Attracting funding remains a challenge for region’s innovative firms
The Midlands still has challenges when it comes to tech firms attracting investments.
Laying bare the challenges was Neil Murray, chief executive of Impact Data Metrics, which recently published its Chasing Unicorns: Innovation-led Growth report.
The major new study helps set the strategy for national levelling-up and driving the Midlands economy forward.
Speaking to Chris Hulme, director at Influential, during the Invest Midlands conference, Murray said the Midlands was outperformed by other cities across the UK when it came to attracting venture capital funding.
He said: “One of the things that was quite surprising to us when we did the analysis of our data was looking at the levels of funding that were going to transform innovation across the Midlands.
“The level of public funding into business to support research sits at about the same level nationally, but when you get to private funding through EIS or venture capital funding it’s much lower.
“So EIS and SEIS only accounted for 4% funding but London, the South East and East of England accounted for 76% of the £1.99bn of EIS/SEIS funding raised by companies in 2018/19.
“The Midlands only secured a fraction of this.
“When it came to venture capital funding in the same year, only 1% of UK VC funding went into the Midlands, and clearly that’s a fundamental issue if you’re looking at driving innovation.”
Asked how well the region was doing attracting public money into research and development based enterprises, Murray said the picture looked positive.
“It is comparable to other regions, or other areas such as the North,” he said.
“A good chunk of publicly funded research is happening in the Midlands, and indeed, academic institutions across the Midlands have got a reasonable record in terms of translation of that innovation.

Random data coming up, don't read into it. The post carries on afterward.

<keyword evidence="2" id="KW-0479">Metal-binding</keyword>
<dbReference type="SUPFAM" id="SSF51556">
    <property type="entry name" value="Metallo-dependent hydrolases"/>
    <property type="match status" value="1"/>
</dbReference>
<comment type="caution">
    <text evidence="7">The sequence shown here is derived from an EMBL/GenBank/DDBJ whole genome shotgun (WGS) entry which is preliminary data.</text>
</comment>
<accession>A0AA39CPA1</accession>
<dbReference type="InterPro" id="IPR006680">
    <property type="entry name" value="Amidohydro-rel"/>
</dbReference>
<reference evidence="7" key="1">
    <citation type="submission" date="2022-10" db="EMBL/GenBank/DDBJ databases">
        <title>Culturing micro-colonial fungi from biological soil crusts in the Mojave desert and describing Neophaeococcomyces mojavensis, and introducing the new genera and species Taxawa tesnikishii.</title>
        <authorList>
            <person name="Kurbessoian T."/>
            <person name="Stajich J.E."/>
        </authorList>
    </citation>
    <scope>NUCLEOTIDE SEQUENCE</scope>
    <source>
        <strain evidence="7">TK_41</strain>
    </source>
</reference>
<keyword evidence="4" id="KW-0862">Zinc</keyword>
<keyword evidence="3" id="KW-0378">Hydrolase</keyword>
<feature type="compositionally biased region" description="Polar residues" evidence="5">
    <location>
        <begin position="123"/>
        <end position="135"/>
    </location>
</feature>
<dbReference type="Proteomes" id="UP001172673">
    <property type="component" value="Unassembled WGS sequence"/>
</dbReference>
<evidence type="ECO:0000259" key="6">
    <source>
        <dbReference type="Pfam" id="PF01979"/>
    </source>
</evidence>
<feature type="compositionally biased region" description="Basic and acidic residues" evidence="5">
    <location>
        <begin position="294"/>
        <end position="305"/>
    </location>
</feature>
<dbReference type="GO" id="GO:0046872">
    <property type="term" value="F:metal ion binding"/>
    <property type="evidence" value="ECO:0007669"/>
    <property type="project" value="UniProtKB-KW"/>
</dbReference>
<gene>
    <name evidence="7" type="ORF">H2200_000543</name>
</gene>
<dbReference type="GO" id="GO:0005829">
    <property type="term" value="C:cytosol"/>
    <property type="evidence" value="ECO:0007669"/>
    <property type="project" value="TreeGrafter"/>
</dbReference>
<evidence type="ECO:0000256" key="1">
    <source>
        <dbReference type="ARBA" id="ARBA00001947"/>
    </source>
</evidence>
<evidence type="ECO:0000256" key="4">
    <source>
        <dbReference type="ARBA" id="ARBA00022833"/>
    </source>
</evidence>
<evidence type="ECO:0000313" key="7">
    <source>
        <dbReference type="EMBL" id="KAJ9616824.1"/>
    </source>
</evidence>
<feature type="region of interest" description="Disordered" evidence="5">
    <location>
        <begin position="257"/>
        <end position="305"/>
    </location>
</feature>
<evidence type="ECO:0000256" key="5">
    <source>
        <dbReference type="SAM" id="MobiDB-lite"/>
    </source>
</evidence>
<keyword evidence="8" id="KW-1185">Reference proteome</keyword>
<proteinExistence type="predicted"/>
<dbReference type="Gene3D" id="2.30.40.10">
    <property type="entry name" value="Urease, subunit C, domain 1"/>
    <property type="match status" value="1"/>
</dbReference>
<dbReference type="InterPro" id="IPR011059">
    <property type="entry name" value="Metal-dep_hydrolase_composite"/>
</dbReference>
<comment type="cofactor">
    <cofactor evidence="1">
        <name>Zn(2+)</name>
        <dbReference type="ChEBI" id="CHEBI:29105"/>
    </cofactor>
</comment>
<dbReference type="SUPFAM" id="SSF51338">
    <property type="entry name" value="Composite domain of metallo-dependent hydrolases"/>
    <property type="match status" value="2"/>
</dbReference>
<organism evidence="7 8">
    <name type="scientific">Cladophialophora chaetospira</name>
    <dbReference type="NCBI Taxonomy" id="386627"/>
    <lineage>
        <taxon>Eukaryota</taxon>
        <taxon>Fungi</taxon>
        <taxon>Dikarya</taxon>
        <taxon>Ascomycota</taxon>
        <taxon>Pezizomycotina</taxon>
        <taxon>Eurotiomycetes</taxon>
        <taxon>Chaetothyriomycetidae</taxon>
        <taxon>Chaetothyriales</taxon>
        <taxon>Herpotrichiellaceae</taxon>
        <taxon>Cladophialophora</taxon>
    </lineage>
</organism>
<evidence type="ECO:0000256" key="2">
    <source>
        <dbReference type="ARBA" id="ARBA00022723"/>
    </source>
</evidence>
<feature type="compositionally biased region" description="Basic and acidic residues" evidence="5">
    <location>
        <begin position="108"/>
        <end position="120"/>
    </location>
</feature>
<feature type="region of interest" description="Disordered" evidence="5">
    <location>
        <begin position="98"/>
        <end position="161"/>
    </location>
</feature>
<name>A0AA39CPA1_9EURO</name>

“Where things fall down, is turning that into real commercialisation and growing a business base that is capable of producing larger companies.”
Also speaking at this session was Henrietta Brealey, CEO, Greater Birmingham Chamber of Commerce and David Hardman, managing director, Bruntwood SciTech Birmingham.
Asked how they would invest £100m to drive innovation led growth in the region, Hardman said: “We talk about the innovation eco system and that eco system and dynamics are dependent on a range of factors.
“The way I have tended to look at it is like a pyramid. The base is its people, talent, skills and experience and above that they will drive new technologies and opportunities.
“Above that, you will need the money to invest in those activities and sitting at the top is the infrastructure to support it.
“When you look at the innovation ecosystem, all those parts of the pyramid tend to happen in isolation. The first challenge is finding a way of doing this holistically because like any ecology it is influenced by the dynamic of each different component.”
Brealey said there were gaps in innovation including the commercialisation of IPs and she would also like to see more investment in green tech and decarbonation.
“As we all know this region has strengths around automotive and the West Midlands is a hub for automotive manufacturing.
“While it’s a sector that has faced challenges the direction of travel towards electrification is pretty obvious.
“We’re already seeing an uptick in demand for EVs and plug in hybrids, the region’s universities are delivering world class research and delivering the skills set into this sector, there’s a lot of great infrastructure around this.
“It is also a sector that attracts both private and public funding because of the alignment with government priorities.”
To view the full session click see below:
Invest Midlands is a one-day virtual conference bringing together business and policy leaders to set the agenda for what comes next in the region.
The event has been curated by TheBusinessDesk.com and backed by a broad coalition of organisations spanning the public and private sectors, led by EY, Shakespeare Martineau, Lloyds Bank, and Impact Data Metrics.